When it comes to reporting on suicide, words matter.

Media reports of suicide can influence the contagion of suicidal behavior, particularly in vulnerable populations—a phenomenon known as the Werther Effect.

In the three months following the suicide death of actor and comedian Robin Williams in 2014, for example, there were 16% more suicides than anticipated. The greatest increase was in males over 30 who died by asphyxiation—echoing the circumstances of the 63-year old Williams’ death.

In recognition of the potential for harm, the World Health Organization and other advocacy groups have developed recommendations for reporting on suicide. These recommendations include:

• Minimizing the inclusion of harmful information—i.e. the method of death involved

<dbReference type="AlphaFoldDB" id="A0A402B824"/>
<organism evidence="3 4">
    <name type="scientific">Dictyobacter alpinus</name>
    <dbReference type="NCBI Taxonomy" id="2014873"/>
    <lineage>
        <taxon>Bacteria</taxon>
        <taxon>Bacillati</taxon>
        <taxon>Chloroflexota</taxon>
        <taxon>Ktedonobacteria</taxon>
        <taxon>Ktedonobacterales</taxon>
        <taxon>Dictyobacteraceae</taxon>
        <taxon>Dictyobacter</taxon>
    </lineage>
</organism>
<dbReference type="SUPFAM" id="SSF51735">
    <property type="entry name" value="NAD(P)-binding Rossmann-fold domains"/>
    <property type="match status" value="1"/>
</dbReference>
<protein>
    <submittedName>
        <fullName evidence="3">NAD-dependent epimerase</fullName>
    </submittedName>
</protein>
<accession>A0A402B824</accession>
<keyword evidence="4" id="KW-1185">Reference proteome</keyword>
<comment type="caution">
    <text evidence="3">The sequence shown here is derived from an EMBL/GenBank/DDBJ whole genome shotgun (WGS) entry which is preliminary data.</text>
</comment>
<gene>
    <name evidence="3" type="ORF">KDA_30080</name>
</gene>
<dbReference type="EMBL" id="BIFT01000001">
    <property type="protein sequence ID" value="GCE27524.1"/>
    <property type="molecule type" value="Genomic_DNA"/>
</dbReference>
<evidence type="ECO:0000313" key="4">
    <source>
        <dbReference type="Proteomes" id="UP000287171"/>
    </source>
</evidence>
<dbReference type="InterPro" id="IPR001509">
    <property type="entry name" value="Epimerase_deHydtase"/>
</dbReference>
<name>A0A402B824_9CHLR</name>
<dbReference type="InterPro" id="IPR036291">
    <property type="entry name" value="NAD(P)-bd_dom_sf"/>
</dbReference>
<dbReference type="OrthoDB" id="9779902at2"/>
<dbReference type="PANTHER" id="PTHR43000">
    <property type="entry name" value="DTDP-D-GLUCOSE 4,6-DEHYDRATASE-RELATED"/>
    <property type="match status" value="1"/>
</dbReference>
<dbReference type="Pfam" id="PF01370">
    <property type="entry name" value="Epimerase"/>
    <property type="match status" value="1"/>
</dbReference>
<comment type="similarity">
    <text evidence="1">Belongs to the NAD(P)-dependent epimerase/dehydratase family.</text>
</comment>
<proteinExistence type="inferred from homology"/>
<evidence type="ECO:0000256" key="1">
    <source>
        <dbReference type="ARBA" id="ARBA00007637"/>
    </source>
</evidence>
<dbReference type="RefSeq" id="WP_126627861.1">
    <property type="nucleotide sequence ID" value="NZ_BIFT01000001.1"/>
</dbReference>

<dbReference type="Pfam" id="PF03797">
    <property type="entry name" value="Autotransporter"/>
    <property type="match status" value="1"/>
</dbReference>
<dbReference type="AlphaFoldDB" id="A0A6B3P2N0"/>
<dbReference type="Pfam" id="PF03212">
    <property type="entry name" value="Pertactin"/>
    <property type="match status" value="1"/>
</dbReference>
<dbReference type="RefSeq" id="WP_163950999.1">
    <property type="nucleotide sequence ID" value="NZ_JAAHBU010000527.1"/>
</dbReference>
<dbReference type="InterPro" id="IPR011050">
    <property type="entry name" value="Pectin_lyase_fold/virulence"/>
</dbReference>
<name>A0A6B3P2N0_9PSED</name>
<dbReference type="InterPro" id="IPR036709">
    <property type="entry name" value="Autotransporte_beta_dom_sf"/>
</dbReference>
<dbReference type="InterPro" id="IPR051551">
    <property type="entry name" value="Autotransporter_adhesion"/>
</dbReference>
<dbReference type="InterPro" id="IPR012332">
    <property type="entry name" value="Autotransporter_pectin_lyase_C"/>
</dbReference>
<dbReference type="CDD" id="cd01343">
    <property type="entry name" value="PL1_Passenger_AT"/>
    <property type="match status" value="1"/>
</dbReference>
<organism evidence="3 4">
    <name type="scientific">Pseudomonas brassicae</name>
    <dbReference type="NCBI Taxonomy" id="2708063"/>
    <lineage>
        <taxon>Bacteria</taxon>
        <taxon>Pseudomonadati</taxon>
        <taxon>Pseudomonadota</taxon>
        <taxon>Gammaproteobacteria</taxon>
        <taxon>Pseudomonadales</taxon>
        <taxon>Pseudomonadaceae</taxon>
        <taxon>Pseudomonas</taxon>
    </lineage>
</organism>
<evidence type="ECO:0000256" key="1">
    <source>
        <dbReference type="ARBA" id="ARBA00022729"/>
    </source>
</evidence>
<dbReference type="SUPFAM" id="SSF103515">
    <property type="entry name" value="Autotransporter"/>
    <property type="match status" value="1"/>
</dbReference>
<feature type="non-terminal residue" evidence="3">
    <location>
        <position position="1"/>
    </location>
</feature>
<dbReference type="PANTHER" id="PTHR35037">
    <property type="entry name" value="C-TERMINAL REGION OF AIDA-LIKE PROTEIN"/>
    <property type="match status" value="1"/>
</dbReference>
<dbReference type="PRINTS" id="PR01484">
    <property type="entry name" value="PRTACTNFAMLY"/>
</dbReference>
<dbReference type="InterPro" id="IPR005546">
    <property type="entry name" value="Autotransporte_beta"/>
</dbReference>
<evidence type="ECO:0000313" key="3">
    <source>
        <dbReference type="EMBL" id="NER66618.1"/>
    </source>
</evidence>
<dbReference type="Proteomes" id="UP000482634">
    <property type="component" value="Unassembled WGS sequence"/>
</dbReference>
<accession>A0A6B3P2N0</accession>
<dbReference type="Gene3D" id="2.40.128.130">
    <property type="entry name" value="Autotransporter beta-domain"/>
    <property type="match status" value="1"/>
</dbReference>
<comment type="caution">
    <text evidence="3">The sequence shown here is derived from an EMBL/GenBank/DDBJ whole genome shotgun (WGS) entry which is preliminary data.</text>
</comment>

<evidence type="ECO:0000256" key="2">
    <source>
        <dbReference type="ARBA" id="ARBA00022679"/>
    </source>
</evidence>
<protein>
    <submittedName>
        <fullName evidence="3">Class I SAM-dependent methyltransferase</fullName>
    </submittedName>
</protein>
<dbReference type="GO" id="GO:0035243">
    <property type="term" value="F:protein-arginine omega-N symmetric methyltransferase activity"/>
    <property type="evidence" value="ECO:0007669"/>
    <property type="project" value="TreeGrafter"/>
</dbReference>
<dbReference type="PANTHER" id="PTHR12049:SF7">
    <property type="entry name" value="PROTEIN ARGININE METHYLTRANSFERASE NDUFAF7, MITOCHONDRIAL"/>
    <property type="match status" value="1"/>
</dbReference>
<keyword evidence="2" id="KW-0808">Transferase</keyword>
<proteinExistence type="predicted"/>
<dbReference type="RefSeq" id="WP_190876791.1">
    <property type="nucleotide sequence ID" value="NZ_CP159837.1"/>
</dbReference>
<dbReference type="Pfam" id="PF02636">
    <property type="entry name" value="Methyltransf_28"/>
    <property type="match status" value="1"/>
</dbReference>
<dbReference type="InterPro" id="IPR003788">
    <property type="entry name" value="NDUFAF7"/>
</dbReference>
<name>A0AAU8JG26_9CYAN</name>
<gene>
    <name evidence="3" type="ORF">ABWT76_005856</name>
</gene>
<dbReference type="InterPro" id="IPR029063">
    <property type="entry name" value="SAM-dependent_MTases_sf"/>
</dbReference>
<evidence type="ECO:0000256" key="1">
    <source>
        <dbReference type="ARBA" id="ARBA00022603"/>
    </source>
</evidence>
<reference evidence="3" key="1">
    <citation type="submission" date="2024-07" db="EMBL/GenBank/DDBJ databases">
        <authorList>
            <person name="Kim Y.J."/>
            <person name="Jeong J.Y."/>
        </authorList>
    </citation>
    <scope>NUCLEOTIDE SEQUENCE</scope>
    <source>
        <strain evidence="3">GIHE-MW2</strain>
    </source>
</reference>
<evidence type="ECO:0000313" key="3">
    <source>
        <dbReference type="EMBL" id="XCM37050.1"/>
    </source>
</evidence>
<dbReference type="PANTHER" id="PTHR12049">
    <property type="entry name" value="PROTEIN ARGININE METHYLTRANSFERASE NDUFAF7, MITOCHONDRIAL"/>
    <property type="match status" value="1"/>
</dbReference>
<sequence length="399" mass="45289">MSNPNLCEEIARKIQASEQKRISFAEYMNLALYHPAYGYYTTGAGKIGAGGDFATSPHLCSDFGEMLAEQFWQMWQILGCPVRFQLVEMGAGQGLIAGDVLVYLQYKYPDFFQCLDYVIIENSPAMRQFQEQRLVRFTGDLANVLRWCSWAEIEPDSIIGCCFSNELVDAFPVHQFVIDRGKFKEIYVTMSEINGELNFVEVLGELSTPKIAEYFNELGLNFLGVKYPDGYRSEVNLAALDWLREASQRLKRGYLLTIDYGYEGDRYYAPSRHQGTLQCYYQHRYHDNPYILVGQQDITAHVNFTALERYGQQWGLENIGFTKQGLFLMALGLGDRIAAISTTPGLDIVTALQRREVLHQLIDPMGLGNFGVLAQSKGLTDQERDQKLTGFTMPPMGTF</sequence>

• Avoiding glamorizing or sensationalizing the person who died

• Portraying suicide as a preventable (not inevitable) outcome

• Providing readers with resources for suicide prevention

Adherence to these recommendations (among others) has been shown to reduce suicide rates, decrease the use of highly lethal suicide methods and increase the use of support resources.

Yet until now, there has been no standardized tool for assessing how well these recommendations are being followed.

Learn more.